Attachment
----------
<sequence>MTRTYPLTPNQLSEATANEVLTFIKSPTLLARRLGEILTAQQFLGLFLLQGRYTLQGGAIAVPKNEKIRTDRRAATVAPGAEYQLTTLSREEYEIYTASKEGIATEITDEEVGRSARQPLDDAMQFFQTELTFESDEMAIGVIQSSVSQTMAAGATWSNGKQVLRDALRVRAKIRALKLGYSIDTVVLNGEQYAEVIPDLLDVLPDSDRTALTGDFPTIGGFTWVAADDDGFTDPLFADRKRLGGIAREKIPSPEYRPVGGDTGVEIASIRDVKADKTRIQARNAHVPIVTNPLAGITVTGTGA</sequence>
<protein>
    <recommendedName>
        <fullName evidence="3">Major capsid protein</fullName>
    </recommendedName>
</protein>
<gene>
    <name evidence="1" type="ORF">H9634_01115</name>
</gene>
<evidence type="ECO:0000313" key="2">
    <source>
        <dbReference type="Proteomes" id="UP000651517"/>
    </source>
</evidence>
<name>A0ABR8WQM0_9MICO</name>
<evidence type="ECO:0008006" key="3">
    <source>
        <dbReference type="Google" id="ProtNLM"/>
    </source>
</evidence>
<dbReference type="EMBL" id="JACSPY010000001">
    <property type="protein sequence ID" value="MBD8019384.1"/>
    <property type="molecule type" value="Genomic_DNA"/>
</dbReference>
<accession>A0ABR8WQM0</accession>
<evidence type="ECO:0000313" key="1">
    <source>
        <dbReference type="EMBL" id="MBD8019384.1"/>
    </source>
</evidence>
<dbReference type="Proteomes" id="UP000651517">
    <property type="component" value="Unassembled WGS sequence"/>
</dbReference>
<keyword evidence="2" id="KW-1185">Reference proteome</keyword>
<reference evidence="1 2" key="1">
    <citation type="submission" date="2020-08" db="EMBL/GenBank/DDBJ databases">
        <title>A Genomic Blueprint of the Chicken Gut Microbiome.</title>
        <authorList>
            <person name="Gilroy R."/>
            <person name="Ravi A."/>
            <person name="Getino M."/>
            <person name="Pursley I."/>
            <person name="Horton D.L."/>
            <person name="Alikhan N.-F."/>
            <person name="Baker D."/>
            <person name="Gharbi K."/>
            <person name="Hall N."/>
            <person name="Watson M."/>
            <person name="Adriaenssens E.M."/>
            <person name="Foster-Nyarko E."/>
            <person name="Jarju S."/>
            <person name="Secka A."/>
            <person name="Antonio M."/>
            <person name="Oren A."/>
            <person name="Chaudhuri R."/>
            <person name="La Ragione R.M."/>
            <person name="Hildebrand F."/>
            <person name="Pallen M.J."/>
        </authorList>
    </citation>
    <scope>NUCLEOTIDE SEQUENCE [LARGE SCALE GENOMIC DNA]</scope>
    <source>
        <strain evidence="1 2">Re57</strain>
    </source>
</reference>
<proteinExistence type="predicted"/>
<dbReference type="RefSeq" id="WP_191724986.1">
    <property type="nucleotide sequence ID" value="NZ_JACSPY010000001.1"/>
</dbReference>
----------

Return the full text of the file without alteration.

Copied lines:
<sequence>MTRTYPLTPNQLSEATANEVLTFIKSPTLLARRLGEILTAQQFLGLFLLQGRYTLQGGAIAVPKNEKIRTDRRAATVAPGAEYQLTTLSREEYEIYTASKEGIATEITDEEVGRSARQPLDDAMQFFQTELTFESDEMAIGVIQSSVSQTMAAGATWSNGKQVLRDALRVRAKIRALKLGYSIDTVVLNGEQYAEVIPDLLDVLPDSDRTALTGDFPTIGGFTWVAADDDGFTDPLFADRKRLGGIAREKIPSPEYRPVGGDTGVEIASIRDVKADKTRIQARNAHVPIVTNPLAGITVTGTGA</sequence>
<protein>
    <recommendedName>
        <fullName evidence="3">Major capsid protein</fullName>
    </recommendedName>
</protein>
<gene>
    <name evidence="1" type="ORF">H9634_01115</name>
</gene>
<evidence type="ECO:0000313" key="2">
    <source>
        <dbReference type="Proteomes" id="UP000651517"/>
    </source>
</evidence>
<name>A0ABR8WQM0_9MICO</name>
<evidence type="ECO:0008006" key="3">
    <source>
        <dbReference type="Google" id="ProtNLM"/>
    </source>
</evidence>
<dbReference type="EMBL" id="JACSPY010000001">
    <property type="protein sequence ID" value="MBD8019384.1"/>
    <property type="molecule type" value="Genomic_DNA"/>
</dbReference>
<accession>A0ABR8WQM0</accession>
<evidence type="ECO:0000313" key="1">
    <source>
        <dbReference type="EMBL" id="MBD8019384.1"/>
    </source>
</evidence>
<dbReference type="Proteomes" id="UP000651517">
    <property type="component" value="Unassembled WGS sequence"/>
</dbReference>
<keyword evidence="2" id="KW-1185">Reference proteome</keyword>
<reference evidence="1 2" key="1">
    <citation type="submission" date="2020-08" db="EMBL/GenBank/DDBJ databases">
        <title>A Genomic Blueprint of the Chicken Gut Microbiome.</title>
        <authorList>
            <person name="Gilroy R."/>
            <person name="Ravi A."/>
            <person name="Getino M."/>
            <person name="Pursley I."/>
            <person name="Horton D.L."/>
            <person name="Alikhan N.-F."/>
            <person name="Baker D."/>
            <person name="Gharbi K."/>
            <person name="Hall N."/>
            <person name="Watson M."/>
            <person name="Adriaenssens E.M."/>
            <person name="Foster-Nyarko E."/>
            <person name="Jarju S."/>
            <person name="Secka A."/>
            <person name="Antonio M."/>
            <person name="Oren A."/>
            <person name="Chaudhuri R."/>
            <person name="La Ragione R.M."/>
            <person name="Hildebrand F."/>
            <person name="Pallen M.J."/>
        </authorList>
    </citation>
    <scope>NUCLEOTIDE SEQUENCE [LARGE SCALE GENOMIC DNA]</scope>
    <source>
        <strain evidence="1 2">Re57</strain>
    </source>
</reference>
<proteinExistence type="predicted"/>
<dbReference type="RefSeq" id="WP_191724986.1">
    <property type="nucleotide sequence ID" value="NZ_JACSPY010000001.1"/>
</dbReference>